In an introduction to art curriculum, it’s important to cover all types of art, including sculpture. I believe sculpture should be as large a part of a curriculum as drawing, painting, and mixed media, but often due to class sizes and budget it ends up being one lesson. I try to squeeze as much into this lesson as possible, students create 3 bowls using 3 different hand-building techniques: pinch pot, coiling, and building with slabs. Once they construct their bowls they are free to carve into them, add sculpture details, or glaze them how they want. I want them to push their creativity and for them to have fun.

I like to shift gears to sculpture after drawing because drawing is so technical. It’s nice to loosen up with clay before starting color theory and painting. Check out this lesson on my TPT here.


introduction to art curriculum, painting unit thumbnail

Next in my introduction to art curriculum is painting. Color theory is an important art basic to teach, and it pairs well with painting lessons. I focus on teaching color theory first, before having students apply color schemes to a larger project. Next, we move from realism to an introduction to abstract art and color mixing with a color-matching project. At this point, students should have the hang of basic painting techniques and are ready for a longer landscape painting. To finish off the unit they return to abstract creating a pattern based on a memory, a deep-thinking and technique-heavy project.

Check out details on these lessons below:

  • Color theory introduction: An in-depth look at color theory through PowerPoints and 3 color mixing activities. Check it out on my TPT here.
  • Color Schemes and Selfies: A selfie project focused on using a color scheme to paint a posterized image.
  • Abstract Color Matching: Creating an abstract design by using a viewfinder to find an interesting composition in a magazine. Students must mix paint to match the colors.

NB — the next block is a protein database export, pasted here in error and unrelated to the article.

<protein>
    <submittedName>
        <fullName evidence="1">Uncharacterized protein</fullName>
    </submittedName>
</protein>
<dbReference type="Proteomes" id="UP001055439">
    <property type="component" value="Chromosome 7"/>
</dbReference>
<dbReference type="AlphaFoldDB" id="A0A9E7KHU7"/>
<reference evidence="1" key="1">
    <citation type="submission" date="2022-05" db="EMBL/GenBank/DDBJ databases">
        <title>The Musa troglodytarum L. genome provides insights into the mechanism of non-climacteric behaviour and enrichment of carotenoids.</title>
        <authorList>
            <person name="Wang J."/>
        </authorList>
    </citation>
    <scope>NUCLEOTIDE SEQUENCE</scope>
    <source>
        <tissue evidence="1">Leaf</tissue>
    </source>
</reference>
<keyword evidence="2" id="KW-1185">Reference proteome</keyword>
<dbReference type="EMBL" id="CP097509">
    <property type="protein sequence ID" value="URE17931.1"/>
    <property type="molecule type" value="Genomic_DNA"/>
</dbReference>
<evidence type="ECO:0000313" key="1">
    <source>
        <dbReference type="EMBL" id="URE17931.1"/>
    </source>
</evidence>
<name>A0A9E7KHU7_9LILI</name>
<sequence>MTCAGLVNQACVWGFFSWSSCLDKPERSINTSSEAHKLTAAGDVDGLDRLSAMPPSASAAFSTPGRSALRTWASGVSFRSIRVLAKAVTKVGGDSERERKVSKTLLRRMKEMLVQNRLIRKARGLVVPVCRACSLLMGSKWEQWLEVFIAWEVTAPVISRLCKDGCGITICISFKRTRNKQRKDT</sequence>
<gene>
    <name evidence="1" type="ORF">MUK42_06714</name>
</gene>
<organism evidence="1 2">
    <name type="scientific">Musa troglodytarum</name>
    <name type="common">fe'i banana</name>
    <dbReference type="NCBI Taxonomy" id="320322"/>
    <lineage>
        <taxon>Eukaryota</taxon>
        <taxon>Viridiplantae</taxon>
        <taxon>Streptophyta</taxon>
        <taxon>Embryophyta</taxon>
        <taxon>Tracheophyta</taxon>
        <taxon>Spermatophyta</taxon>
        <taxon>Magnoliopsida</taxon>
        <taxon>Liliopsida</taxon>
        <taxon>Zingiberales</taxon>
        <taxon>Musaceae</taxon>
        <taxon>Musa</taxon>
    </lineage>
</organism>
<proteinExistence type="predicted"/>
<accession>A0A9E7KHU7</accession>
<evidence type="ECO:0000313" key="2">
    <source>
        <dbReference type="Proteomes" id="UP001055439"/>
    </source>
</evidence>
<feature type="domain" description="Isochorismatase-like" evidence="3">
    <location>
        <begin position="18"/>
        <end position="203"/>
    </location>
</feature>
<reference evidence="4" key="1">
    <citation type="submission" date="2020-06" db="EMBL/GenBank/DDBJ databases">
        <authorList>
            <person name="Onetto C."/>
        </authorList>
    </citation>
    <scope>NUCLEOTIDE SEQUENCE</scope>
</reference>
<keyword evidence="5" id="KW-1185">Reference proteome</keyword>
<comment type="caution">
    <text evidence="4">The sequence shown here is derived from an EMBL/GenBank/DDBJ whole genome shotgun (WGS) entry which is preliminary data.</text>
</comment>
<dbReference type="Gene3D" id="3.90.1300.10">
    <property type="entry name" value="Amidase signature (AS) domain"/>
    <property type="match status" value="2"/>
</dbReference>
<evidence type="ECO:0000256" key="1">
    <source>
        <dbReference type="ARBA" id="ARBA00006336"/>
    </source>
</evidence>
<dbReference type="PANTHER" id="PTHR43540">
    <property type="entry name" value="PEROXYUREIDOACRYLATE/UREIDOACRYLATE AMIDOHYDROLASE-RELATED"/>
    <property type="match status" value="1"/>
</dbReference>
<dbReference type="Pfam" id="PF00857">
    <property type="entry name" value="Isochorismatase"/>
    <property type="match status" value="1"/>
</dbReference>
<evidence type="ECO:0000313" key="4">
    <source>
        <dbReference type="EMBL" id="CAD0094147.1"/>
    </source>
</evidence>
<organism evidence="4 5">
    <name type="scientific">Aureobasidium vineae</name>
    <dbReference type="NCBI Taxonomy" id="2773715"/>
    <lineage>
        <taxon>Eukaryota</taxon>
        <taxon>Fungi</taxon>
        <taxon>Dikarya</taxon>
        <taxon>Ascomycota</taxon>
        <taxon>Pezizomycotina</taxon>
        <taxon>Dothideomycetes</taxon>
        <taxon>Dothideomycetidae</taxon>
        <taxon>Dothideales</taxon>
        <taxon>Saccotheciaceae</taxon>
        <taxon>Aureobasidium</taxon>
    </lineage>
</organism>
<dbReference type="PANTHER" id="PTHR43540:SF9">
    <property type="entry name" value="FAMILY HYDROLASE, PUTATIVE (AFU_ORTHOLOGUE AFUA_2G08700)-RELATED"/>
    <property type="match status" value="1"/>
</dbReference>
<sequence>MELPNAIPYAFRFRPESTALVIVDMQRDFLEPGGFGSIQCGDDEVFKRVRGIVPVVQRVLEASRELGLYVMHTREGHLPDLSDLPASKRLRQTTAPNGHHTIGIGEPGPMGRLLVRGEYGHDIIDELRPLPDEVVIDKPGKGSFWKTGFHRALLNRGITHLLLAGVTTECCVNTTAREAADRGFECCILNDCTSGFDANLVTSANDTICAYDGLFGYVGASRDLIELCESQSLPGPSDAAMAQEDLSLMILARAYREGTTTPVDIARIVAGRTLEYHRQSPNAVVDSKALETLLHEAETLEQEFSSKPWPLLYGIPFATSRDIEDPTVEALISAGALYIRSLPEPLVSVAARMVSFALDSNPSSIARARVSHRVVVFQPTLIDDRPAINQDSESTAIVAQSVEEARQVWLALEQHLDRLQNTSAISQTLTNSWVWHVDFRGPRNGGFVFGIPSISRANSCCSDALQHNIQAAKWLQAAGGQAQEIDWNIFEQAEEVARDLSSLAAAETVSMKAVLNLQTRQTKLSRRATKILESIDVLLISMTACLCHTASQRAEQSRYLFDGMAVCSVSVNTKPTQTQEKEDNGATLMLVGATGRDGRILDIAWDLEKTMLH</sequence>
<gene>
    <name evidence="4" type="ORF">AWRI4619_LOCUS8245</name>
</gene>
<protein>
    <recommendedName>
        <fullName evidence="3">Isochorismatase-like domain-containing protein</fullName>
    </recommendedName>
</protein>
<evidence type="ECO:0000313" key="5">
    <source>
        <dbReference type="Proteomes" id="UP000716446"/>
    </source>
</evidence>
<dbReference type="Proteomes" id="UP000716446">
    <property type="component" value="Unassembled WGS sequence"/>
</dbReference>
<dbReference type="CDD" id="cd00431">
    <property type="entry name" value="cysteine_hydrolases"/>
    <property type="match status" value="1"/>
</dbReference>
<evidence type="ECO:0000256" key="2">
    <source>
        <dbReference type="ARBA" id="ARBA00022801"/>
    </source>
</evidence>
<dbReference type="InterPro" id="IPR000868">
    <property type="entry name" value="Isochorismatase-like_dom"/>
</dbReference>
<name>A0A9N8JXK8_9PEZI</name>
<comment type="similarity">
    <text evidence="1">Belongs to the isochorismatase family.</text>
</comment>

• Landscape Tempera Batik: Students create a landscape painting leaving gaps between shapes. The gaps are stained with India ink using a tempera batik process.
  • Abstract Memory: Students transform an object used to reflect a memory into an abstract design. The design is repeated to create a pattern and painted using a color scheme.

You can get my painting unit on my TPT.


Introduction to art curriculum: mixed media unit thumbnail

The final piece of my introduction to art curriculum is the mixed media unit. This is fairly short, with just two projects and one project that continues throughout the semester, but it brings all the techniques together.

In all of my classes, students are introduced to visual journals. We work on them every Friday as a break from projects. They start this on the first or second Friday of the course and continue until the end. The number of pages due depends on the number of Fridays they had in class. Because of this, they are introduced to the concept of mixed media early on. It’s incredible to see the growth in students as they learn to bring different materials together in this project. Read more about visual journals in a blog post here.

Other than visual journals, the first official project is artist trading cards. This is easily one of my student’s favorite projects. They create 10-12 mini works of art that measure 2.5″x3.5″ they have the opportunity to trade their tiny works of art after the critique. Check out this lesson on my website or on my TPT.

Last but not least students get to design their final project creating a work of art in the style of an artist of their choice. They choose the subject, material, and style. I love seeing what they create and they often use mixed media in these final pieces.


After completing this intro to art class students have an understanding of contour lines, shading, portrait drawing, working with clay, color theory, landscape painting, portrait painting, abstract art, and mixed media. This prepares them for the next art class they take whether it is drawing, painting, sculpture, or a combination. If students continue on to a digital art or photography class they have the basics of color and composition down, ready to apply to their projects. Remember, to set students up for success you need to start with the basics and slowly build on them. Allow students time to practice and build confidence before jumping into a long project.

Don’t forget you can hit the easy button and get everything included in this blog post in my intro to art bundle on my website here or TPT here.

I hope you have ideas for your next art class and feel more confident in how to scaffold lessons and develop ideas for an introduction to art curriculum. Please reach out with any questions or comments! Don’t forget to follow me on Instagram and TikTok for weekly visual journal demos and other project ideas. Subscribe here to get freebies, project tutorials, and more straight to your inbox. Until next time!